Perhaps the most onerous compliance requirement at the moment is the restriction on practice set out in the SRA Practice Framework Rules. Whereas private practitioners can fling open their doors every day and are free to accept instructions from a wide client base (subject to conflict checks and similar, of course), you are very limited in who can receive your legal services. Your employer is entitled as of right, but anyone or anybody else is regarded as a third party and the ability to act for them is limited to the concessions allowed in the Practice Framework Rules. Have you checked these lately?
Back to basics in terms of professional ethics
Above all else you are a solicitor, and with the practising certificate comes the expectation that you will act ethically. This does not create a problem if this is in line with what your employer is expecting of you, but there are going to be difficult but necessary conversations if there are tensions between your professional ethics and the employment contract.
Have you considered the SRA Principles recently? Can you demonstrate that you act with independence and integrity? Can you demonstrate that if there is a conflict between acting in your client’s (employer’s) best interests and upholding the rule of law, it’s the latter duty which has priority? Do you maintain trust in the profession at all times?
Are you competent?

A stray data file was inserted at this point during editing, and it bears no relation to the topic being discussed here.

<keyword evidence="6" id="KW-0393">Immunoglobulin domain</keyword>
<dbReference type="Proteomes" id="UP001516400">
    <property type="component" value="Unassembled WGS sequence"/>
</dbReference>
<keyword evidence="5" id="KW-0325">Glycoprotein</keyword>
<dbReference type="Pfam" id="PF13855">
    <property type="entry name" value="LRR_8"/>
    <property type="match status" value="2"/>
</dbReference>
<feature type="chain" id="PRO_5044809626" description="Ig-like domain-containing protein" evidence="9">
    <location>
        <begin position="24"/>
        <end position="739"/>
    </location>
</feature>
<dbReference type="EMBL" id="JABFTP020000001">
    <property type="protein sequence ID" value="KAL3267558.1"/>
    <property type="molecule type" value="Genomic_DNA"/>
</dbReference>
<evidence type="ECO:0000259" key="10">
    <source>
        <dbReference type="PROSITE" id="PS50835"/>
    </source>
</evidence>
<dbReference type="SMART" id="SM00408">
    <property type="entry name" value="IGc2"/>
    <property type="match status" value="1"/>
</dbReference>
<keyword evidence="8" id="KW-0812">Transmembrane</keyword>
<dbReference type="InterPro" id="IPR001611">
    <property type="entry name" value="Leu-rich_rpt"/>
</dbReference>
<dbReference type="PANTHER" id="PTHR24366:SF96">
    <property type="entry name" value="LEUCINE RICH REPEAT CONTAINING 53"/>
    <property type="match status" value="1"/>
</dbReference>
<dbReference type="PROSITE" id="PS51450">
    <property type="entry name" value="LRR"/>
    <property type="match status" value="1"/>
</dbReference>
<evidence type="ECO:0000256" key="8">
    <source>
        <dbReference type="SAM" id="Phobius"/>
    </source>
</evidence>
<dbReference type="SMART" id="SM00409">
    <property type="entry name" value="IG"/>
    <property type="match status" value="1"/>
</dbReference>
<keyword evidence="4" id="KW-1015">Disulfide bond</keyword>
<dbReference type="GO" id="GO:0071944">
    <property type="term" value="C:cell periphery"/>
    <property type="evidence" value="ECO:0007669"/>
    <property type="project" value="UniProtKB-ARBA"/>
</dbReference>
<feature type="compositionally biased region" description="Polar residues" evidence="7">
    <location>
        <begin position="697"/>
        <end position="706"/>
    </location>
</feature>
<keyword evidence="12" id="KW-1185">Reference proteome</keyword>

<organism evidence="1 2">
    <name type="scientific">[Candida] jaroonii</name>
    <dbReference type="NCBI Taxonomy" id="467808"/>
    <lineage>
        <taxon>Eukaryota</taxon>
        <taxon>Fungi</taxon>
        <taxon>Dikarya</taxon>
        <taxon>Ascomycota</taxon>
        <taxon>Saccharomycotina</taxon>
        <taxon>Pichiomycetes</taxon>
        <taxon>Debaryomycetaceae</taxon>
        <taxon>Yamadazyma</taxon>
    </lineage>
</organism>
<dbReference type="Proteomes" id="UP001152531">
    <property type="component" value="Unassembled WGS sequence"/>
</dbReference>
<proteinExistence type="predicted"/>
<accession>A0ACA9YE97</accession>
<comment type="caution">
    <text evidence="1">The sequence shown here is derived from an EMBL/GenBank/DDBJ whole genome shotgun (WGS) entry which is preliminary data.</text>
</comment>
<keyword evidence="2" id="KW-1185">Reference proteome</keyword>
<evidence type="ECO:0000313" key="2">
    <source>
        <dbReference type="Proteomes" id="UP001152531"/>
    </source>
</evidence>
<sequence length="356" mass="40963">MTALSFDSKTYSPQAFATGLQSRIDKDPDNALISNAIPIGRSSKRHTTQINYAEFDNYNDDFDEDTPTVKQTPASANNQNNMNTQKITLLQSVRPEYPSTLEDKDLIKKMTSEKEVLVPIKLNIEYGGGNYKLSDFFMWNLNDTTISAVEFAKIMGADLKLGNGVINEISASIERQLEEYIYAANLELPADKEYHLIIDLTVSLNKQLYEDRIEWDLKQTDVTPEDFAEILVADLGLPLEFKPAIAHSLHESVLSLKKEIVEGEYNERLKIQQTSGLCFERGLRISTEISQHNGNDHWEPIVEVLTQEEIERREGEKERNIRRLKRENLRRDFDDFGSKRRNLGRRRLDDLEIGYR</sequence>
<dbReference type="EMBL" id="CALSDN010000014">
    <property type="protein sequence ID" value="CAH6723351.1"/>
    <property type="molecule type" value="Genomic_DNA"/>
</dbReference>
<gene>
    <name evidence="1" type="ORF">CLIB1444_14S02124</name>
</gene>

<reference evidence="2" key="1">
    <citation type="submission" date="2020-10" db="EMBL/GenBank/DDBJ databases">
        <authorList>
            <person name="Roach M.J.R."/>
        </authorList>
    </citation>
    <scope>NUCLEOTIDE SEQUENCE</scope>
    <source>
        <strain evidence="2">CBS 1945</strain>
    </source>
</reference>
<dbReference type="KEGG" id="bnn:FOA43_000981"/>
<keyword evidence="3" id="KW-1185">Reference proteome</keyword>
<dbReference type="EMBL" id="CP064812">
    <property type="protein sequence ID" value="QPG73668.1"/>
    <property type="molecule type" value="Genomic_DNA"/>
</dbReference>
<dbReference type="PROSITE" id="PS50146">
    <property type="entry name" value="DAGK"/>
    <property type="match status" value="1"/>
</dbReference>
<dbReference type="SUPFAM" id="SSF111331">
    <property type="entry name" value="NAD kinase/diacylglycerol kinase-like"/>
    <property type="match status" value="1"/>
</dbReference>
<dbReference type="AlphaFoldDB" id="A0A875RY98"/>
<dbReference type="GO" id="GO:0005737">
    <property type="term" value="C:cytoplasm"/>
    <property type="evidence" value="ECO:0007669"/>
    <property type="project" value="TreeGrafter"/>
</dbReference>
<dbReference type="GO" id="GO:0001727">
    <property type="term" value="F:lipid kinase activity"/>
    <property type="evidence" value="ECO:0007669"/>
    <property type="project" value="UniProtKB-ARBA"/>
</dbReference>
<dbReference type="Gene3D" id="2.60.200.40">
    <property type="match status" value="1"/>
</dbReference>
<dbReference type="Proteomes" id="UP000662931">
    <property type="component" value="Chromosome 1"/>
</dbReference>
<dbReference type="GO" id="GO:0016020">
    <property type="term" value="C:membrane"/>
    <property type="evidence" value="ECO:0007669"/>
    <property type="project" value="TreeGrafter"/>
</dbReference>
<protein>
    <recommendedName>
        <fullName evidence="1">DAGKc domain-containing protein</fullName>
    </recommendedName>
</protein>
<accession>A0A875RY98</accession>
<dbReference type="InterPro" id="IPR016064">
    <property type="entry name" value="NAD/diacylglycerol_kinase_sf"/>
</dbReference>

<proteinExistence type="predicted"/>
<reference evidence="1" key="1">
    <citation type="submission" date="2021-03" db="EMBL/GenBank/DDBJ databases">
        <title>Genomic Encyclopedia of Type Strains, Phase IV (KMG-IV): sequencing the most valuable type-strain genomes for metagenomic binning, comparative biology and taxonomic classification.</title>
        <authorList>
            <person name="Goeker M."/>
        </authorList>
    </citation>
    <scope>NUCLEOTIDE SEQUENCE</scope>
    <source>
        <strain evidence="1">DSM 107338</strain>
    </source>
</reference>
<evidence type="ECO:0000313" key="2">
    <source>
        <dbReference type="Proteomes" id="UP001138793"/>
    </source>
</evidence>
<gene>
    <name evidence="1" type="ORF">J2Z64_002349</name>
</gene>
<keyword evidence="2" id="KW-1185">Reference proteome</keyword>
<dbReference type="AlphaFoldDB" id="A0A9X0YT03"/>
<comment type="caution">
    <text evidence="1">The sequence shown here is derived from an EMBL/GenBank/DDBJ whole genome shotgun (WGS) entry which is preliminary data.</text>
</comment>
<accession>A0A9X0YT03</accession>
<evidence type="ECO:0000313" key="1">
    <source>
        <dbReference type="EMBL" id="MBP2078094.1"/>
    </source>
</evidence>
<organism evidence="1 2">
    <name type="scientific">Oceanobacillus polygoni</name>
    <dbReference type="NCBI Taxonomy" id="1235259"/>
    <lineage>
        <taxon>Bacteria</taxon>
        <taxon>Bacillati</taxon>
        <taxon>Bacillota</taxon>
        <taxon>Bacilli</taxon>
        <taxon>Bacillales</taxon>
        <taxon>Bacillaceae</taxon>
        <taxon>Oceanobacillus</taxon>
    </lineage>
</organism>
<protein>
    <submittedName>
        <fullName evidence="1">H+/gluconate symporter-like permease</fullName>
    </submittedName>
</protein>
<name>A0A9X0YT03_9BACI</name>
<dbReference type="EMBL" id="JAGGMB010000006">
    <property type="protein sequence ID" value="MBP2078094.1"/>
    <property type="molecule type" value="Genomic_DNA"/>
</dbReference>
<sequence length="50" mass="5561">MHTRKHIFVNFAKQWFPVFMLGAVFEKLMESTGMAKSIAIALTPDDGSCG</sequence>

The SRA has replaced the need to acquire 16 hours of continuing professional development training each year with the requirement to maintain competence as a solicitor. Competence is regarded as being “the ability to perform the roles and tasks required by one’s job to the expected standard”. In future, you will be signing a statement confirming your continuing competency as a condition of renewing your practising certificate. What steps are you taking to maintain the expected standards?
Are you ready for the future?
The SRA changed its style of regulation with the launch of the SRA Handbook in 2011. The honeymoon period is over and we are expected to understand the current regulatory psyche.
It’s also important to be ready for change and the SRA is overhauling the Handbook with a view to a major relaunch in 2018. Whilst the current version of the Handbook is a little bit of a mismatch with the in-house sector, the new version is intended to be an improvement. The SRA have been doing their research and their intention is that the revised rules and regulations will be a closer fit with what you are doing and will address the perceived risks associated with your type of practice.
It looks likely that we will have redefined Principles which will be less about business operations and more about fundamental ethical behaviours. We may also have two versions of the Code of Conduct; one for individual solicitors regardless of where or how they practice and the other which applies exclusively to SRA-authorised firms. We are also expecting redrafted Accounts Rules. Crucially for in-house practice we are also looking at a relaxation of the current practice restrictions so that in some circumstances, and subject to certain conditions, solicitors will be able to provide unreserved legal activities to members of the public without needing to work in a SRA-authorised law firm. Are you keeping up-to-date with the regulatory change timetable?